PETA’s ‘anti-animal’ phrases push the limits of sensitivity

The cat’s out of the bag . . . PETA has just come out with a list of “animal-friendly idioms” that people can use to avoid triggering the birds and the bees and giving students the wrong idea of what the relationship between humans and animals should be. 

And thank God they have because people have really been complaining about this one. 

It’s so nice to know that PETA has stepped up its intensity once more, this time with efforts to constrain further what Americans can and cannot say. 

But let’s be real PETA: at the end of the day humans should really just be speaking in Morse Code, that way no animal of any kind will ever have to worry about a creature-related microaggression.

PETA’s website features all kinds of fun new idioms to take the place of pre-existing animal-related idioms so as to not give young children the wrong idea about how we should treat said furry friends. Where as a “harmful” idiom might be “kill two birds with one stone,” children instead should be taught to say “feed two birds with one scone.” 

A fan favorite might be to replace “put all your eggs in one basket” with “put all your berries in one bowl.” 

Very creative, PETA! 

On a more serious note—assuming this cause can even be taken seriously,—no one is going to buy this. Parents are not really going to worry about the supposed subliminal messaging that PETA insists is within our everyday idioms.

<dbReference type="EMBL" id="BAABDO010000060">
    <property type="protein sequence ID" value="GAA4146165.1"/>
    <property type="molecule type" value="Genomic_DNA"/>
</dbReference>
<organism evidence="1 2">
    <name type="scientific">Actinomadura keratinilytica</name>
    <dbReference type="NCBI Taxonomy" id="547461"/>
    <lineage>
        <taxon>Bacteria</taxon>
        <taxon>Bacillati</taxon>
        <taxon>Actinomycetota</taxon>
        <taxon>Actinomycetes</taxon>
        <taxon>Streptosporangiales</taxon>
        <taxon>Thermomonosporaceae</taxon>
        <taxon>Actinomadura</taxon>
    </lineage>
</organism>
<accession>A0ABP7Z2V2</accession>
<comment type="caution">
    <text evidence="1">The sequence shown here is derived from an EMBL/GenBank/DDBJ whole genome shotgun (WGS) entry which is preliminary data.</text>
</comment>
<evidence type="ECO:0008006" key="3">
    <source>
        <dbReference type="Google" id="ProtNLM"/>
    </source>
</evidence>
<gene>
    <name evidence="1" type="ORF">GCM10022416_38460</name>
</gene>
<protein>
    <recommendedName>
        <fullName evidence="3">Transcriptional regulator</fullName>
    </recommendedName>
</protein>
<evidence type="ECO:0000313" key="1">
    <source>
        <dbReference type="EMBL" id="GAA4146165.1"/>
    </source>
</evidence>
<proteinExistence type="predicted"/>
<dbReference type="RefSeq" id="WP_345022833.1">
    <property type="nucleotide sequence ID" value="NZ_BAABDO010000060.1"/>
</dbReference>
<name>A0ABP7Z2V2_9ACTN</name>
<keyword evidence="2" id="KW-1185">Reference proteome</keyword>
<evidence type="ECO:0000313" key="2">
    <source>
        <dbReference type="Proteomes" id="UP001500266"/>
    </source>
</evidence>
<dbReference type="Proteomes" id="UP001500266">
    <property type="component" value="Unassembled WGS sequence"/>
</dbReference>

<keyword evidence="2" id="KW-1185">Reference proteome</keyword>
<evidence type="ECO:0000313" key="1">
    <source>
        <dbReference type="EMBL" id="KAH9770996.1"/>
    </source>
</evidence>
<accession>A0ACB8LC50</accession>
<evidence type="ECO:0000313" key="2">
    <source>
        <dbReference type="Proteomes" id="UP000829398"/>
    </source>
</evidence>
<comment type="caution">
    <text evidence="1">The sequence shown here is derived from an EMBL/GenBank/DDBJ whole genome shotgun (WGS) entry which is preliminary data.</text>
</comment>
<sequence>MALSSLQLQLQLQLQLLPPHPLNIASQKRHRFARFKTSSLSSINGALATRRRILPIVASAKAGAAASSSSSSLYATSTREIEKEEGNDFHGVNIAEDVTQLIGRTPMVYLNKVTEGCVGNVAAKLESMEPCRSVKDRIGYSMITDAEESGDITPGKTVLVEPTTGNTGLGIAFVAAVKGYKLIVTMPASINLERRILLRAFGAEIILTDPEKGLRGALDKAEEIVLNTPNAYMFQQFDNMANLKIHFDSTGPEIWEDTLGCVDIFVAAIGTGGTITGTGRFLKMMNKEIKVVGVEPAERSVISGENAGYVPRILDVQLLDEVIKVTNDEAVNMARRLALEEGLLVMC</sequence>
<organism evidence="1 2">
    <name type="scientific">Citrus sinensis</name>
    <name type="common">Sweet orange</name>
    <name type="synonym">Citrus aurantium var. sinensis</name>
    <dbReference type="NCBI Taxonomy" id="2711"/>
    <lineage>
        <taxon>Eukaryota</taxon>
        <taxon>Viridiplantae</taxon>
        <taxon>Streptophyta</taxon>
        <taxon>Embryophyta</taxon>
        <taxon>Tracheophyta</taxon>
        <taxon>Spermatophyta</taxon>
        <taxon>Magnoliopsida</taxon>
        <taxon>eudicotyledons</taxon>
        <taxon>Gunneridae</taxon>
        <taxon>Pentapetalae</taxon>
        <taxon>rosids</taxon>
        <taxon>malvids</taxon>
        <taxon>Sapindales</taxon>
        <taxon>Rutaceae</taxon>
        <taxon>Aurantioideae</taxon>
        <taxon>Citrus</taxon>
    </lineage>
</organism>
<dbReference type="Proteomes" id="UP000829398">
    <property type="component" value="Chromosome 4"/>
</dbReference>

This is just another organization which has crossed a line in its attempts to break down freedom of speech and complicate the idea even more than it has become, and in doing so will probably lose more respect than it began with. 

To advocate that saying “put all your eggs in one basket” might imply to young children with malleable minds that animals are worthless and should be treated as such is not only ludicrous, but this specific example doesn’t even make sense. A child will not associate an egg with a chicken and thus view chickens as, say, targets. A child associates eggs with food because, unless you are a farmer or an angry teenager who plans to egg their ex’s house, eggs are just food. 

And even though there may be a time and place to discuss skinning cats (i.e. the phrase: “there is more than one way to skin a cat”) that knowledge is already implied.

PETA’s endeavors to remove what they have labeled “speciesism,” should not under any circumstances be taken seriously. People should treat animals with respect and love, especially their pets, but we should not feel guilt and obligation to watch what we say in the name of a species that does not even speak English. 

In fact, if you really want to talk about triggering and offending, then maybe it is the common, everyday regular-idiom user that should really be offended, because what PETA is really indicating with their demands is that we are too stupid to know how to speak correctly in the name of animals.

PETA should pray that this does not ruin its entire organization. It’s not worth beating a dead horse over, but this type of outrage may have crossed a line unable to come back from.

But hey, you’ve got to crack a few eggs to make an omelette.